Chile’s central bank will probably raise its benchmark interest rate today after pausing last month as accelerating economic growth has pushed inflation expectations to the upper limit of its target range.
Policy makers led by bank President Jose De Gregorio will raise the overnight rate by a quarter-point to 3.5 percent, according to 17 of 20 economists surveyed by Bloomberg. Three analysts expect the bank to keep the rate at 3.25 percent for the second straight month.
The central bank forecasts that South America’s fifth- biggest economy probably grew at the fastest pace since 2005 last year and may post its biggest expansion in more than a decade in 2011. At the same time, rising global food and energy prices have led economists surveyed monthly by the bank to forecast that annual inflation will 2011 at the highest level since mid-2009.
“We’re seeing a major increase in inflation expectations,” Rodrigo Aravena, chief economist at Banchile Inversiones, said in an interview from Santiago. “When inflation expectations rise as quickly as we’ve seen -- also including two-year inflation expectations -- the interest rate without a doubt has to increase.”
Economists in a February central bank survey estimated annual inflation would close 2011 at 4 percent, up from the forecast of 3.2 percent made in December. The bank will raise the overnight rate to about 4.5 percent by June as food and energy continue to pressure prices and inflation expectations, Aravena said.
The economy probably grew 5.2 percent in 2010 and is on track to expand 6.5 percent in 2011, the central bank said in its latest monetary policy report, published Dec. 20.
Consumer prices rose 0.3 percent in January from a month earlier, the fastest pace in four months, and 2.7 percent from a year earlier, the National Statistics Institute reported Feb. 8. The bank targets annual inflation of 3 percent, plus or minus 1 percentage point over a two-year horizon.
One-year breakeven inflation, which reflects traders’ expectations of the average price rises over the next 12 months, rose 4.3 percent yesterday from 3.40 percent on Jan. 3, when the central bank announced plans to buy $12 billion in U.S. dollars to weaken the peso.
Two-year breakeven inflation increased to 4.04 percent yesterday from 3.66 on Jan. 5, when policy makers started buying dollars in $50-million daily tranches.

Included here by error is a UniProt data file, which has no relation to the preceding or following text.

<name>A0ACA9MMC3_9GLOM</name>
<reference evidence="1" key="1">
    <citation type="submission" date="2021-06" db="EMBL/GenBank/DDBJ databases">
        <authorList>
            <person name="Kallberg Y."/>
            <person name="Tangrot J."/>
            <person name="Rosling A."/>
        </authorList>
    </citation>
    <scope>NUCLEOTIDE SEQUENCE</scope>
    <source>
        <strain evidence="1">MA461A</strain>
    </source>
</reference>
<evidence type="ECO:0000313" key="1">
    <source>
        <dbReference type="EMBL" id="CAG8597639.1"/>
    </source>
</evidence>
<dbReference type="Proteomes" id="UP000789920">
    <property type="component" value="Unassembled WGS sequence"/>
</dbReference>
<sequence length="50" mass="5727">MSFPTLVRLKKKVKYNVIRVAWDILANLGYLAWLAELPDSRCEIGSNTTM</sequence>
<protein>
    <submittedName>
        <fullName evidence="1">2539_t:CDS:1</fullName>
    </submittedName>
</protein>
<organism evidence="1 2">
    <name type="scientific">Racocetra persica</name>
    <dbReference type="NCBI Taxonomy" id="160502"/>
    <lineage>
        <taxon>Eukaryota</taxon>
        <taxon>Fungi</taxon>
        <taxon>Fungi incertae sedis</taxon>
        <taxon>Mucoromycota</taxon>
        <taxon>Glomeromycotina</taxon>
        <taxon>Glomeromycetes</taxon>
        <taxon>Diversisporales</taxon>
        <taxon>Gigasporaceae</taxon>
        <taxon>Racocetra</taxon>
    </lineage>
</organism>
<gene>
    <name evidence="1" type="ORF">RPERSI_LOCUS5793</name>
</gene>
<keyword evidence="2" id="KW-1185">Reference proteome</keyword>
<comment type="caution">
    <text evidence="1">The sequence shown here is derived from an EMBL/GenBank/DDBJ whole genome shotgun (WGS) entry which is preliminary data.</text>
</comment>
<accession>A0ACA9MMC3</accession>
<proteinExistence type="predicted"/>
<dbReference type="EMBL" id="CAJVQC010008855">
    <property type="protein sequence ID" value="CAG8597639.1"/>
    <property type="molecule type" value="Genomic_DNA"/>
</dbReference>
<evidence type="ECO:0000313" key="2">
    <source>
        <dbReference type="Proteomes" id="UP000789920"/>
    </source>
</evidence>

Chile’s strengthening job market will continue to add pressure to inflation rates this year, Aravena said.
The unemployment rate has dropped from 8.6 percent in the three months through April last year to 7.1 percent through December.
The central bank’s dollar-buying program also has contributed to an increase in inflation expectations, Celfin Capital said in a Feb. 14 note e-mailed to investors. A weaker dollar increases the price of imports.
De Gregorio’s comments in Israel over the weekend that controlling inflation -- not managing the exchange rate -- is the central bank’s primary role raises the odds the central bank will raise interest rates today, Italo Lombardi, an economist at BNP Paribas SA, said in a Feb. 15 report.
“This central bank has inflation targets, not exchange rate targets,” Aravena said. “That has been made quite clear.”
Policy makers may pause at 3.25 percent today to support their dollar-purchasing program, which has not weakened the peso as expected, Jorge Selaive, chief economist at Banco de Credito e Inversiones, said in a Feb. 8 note to investors.
Raising rates would discourage foreign investors from betting in favor of Chile’s peso, he said.
Chile’s peso has appreciated 4.4 percent since the dollar- buying program started on Jan. 5 after falling 5.9 percent in the two days after the Jan. 3 announcement. The peso fell 0.3 percent yesterday to 474.05 per dollar from the Feb. 15 close of 472.55.
At their last meeting on Jan. 13, policy makers kept the rate at 3.25 percent on concern over currency appreciation, Benito Berber, senior Latin America strategist at Nomura Securities, said in a Feb. 15 presentation e-mailed to investors. The last time the bank bought dollars to weaken the peso in April 2008, it held rates unchanged for two months.
Central bankers know today’s interest rate is expansive and that the real rate, which is calculated by subtracting inflation from the nominal rate, is close to zero, Aravena said.
Policy makers said in a statement accompanying last month’s rate decision they would start raising rates again in coming months at a pace that depends on economic conditions.
At 3.25 percent, Chile has the second-lowest benchmark rate among major Latin American economies tracked by Bloomberg behind Colombia.
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